I Have Right Orbital Floor Blowout Fracture with Minimal Displacement Identified, Can I Do Anything?
- Asked by meg123
- 2 years ago
Doctors decided not to do any surgeon treatment. Just asked me to make exercises to use eye's muscles. I have a small diplopia. I wonder if it is possible that event if there is displacement there is no operation necessary. Will these bones knit together? Moreover my right eye is a little bit lower. I cannot see it, but doctors sayit is. Can I wear contact lenses?
Right Orbital Blowout Fracture Treatment?
Thank you for the question.
Based on your description of the fracture, I think you're physicians have made the right call and I would suggest continued follow-up with them for evaluation of the diplopia and the position of the globes.
Web reference: http://www.poustiplasticsurgery.com/
Blowout fracture of the orbit and what is the best treatment
Blowout fracture of the orbit with minimal displacement is a clinical call by the surgeon and patient. If the X-rays show almost no displacement then the physical signs of diplopia (double vision) and unequal eye placement comes becomes a judgement call. You have not told us how long ago you had your injury or how it happened. If you are further out than two weeks and there is resistance on pulling on the conjuctiva in an upward movement, I would explore the orbital floor and see if there is a trapped muscle. It is an easy, simple procedure and recovery is quick. You should be advised to have yearly ocular pressure measurments. It has been observed that there is a high incidence of late on set of glaucoma following a blowout fracture.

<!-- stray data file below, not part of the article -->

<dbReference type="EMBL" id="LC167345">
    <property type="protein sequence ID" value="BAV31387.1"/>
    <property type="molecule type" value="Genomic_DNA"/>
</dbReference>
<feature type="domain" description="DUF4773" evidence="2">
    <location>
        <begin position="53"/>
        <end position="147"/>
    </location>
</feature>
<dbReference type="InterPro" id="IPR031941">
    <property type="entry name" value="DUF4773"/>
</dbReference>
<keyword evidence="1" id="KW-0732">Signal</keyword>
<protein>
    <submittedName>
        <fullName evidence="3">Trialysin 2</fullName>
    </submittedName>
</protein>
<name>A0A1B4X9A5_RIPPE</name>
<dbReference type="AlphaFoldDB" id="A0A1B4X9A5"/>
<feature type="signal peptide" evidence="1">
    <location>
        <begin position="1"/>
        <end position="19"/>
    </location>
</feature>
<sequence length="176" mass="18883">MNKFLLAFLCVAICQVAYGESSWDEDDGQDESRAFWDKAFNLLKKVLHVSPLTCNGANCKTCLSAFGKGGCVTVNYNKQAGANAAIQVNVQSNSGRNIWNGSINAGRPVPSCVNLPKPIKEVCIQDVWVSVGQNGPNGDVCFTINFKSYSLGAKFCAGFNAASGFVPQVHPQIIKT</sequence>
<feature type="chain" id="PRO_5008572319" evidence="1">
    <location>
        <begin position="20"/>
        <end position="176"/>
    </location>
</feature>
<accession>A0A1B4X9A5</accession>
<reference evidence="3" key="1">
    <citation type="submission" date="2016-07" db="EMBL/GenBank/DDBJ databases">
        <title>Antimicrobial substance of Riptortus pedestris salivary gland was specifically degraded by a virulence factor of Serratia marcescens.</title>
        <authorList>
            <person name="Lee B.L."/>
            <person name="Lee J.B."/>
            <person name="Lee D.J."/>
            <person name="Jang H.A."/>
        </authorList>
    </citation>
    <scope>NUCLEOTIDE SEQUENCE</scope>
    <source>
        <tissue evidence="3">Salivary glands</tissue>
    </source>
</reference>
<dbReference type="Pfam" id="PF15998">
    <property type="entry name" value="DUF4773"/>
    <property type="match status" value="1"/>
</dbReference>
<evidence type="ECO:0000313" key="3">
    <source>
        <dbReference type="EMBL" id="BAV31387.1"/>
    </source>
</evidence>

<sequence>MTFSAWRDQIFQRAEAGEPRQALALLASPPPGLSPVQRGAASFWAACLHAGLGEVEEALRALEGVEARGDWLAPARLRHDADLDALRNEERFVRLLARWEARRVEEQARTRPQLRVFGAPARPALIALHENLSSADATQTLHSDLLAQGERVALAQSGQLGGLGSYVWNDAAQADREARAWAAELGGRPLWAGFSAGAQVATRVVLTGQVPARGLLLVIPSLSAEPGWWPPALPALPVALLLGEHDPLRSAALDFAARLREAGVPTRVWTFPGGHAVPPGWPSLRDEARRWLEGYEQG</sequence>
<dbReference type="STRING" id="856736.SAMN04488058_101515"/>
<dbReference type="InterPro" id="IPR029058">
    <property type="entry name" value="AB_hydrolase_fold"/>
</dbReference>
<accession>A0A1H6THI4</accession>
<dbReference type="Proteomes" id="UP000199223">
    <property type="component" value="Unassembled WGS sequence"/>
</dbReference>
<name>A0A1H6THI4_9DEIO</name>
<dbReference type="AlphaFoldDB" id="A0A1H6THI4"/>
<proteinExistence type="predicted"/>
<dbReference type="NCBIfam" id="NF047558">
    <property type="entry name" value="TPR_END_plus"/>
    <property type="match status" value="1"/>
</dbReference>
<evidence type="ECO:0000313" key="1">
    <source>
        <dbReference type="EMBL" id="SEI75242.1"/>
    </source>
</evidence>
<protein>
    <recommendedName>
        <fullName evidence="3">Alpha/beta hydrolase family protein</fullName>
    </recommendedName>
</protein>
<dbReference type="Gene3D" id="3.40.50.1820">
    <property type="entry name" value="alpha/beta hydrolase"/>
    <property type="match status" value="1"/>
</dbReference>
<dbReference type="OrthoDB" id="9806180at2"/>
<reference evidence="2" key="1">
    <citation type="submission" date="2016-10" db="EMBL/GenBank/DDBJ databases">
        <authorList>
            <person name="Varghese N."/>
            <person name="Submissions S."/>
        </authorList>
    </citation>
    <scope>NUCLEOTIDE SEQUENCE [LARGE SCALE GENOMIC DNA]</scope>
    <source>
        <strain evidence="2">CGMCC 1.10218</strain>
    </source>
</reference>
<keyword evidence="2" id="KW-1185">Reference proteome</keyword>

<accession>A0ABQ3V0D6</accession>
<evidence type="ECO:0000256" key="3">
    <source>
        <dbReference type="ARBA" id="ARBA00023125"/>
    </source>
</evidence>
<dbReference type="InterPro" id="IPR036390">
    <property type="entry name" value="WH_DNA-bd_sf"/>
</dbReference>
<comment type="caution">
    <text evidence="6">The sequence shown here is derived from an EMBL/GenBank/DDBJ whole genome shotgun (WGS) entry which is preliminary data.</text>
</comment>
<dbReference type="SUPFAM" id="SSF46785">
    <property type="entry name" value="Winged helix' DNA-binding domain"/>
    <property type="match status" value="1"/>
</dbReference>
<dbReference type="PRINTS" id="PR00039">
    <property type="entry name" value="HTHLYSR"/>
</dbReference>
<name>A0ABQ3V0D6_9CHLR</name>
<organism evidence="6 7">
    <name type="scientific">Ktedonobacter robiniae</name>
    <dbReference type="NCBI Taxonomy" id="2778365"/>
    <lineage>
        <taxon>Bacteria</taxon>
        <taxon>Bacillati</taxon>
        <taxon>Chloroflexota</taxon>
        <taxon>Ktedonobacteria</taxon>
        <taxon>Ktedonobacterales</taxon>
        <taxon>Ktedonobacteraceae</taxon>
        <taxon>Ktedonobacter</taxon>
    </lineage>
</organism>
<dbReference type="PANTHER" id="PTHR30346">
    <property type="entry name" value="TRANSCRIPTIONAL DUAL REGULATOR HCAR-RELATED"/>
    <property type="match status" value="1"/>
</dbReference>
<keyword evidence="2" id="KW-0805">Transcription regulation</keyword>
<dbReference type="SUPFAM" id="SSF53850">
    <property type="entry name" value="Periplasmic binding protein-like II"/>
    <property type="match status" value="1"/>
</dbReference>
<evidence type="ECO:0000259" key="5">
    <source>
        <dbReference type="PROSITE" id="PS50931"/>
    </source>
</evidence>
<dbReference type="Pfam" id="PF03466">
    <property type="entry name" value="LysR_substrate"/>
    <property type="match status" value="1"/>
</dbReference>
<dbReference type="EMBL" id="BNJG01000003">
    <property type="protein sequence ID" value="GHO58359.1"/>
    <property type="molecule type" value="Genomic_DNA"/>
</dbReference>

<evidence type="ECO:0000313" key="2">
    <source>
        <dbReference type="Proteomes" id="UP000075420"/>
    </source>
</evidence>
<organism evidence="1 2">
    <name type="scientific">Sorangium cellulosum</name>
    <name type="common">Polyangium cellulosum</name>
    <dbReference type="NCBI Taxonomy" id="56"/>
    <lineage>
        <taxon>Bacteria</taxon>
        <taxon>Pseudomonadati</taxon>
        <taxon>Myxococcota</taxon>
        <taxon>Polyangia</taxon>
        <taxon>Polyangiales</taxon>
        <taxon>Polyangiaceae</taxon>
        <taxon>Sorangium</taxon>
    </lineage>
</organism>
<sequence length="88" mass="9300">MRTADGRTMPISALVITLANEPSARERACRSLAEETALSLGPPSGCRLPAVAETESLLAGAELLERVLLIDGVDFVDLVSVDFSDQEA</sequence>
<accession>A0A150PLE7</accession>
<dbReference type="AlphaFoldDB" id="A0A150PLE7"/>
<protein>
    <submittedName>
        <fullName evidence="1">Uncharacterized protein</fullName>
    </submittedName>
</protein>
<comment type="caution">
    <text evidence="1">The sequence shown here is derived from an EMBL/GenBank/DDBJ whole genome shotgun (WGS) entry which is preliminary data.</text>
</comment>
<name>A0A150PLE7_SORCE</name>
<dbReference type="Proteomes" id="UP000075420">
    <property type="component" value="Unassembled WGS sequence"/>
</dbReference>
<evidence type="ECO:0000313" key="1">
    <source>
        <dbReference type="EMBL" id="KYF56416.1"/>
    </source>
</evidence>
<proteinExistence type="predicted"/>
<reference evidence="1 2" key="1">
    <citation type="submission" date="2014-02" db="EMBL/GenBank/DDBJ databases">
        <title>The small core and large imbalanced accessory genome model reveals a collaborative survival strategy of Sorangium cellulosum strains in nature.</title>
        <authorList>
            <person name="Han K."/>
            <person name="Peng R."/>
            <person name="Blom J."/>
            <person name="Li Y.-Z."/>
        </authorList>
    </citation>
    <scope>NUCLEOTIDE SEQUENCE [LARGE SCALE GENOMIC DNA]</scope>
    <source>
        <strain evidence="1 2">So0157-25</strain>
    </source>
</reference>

Minimally Displaced Orbital Floor Fracture
With minimal downward displacement of an orbital floor fracture, no surgical treatment would be beneficial. Early on you will have some swelling and diplopia, but that will resolve within a month after the injury. The orbital floor bones will heal, whether it by direct bony healing or just fibrous union. Either way, the orbital floor will be stable and provide adequate vertical support to the intraorbital contents.
Web reference: http://www.eppleyplasticsurgery.com/eyelid.html
These answers are for educational purposes and should not be relied upon as a substitute for medical advice you may receive from your physician. If you have a medical emergency, please call 911. These answers do not constitute or initiate a patient/doctor relationship.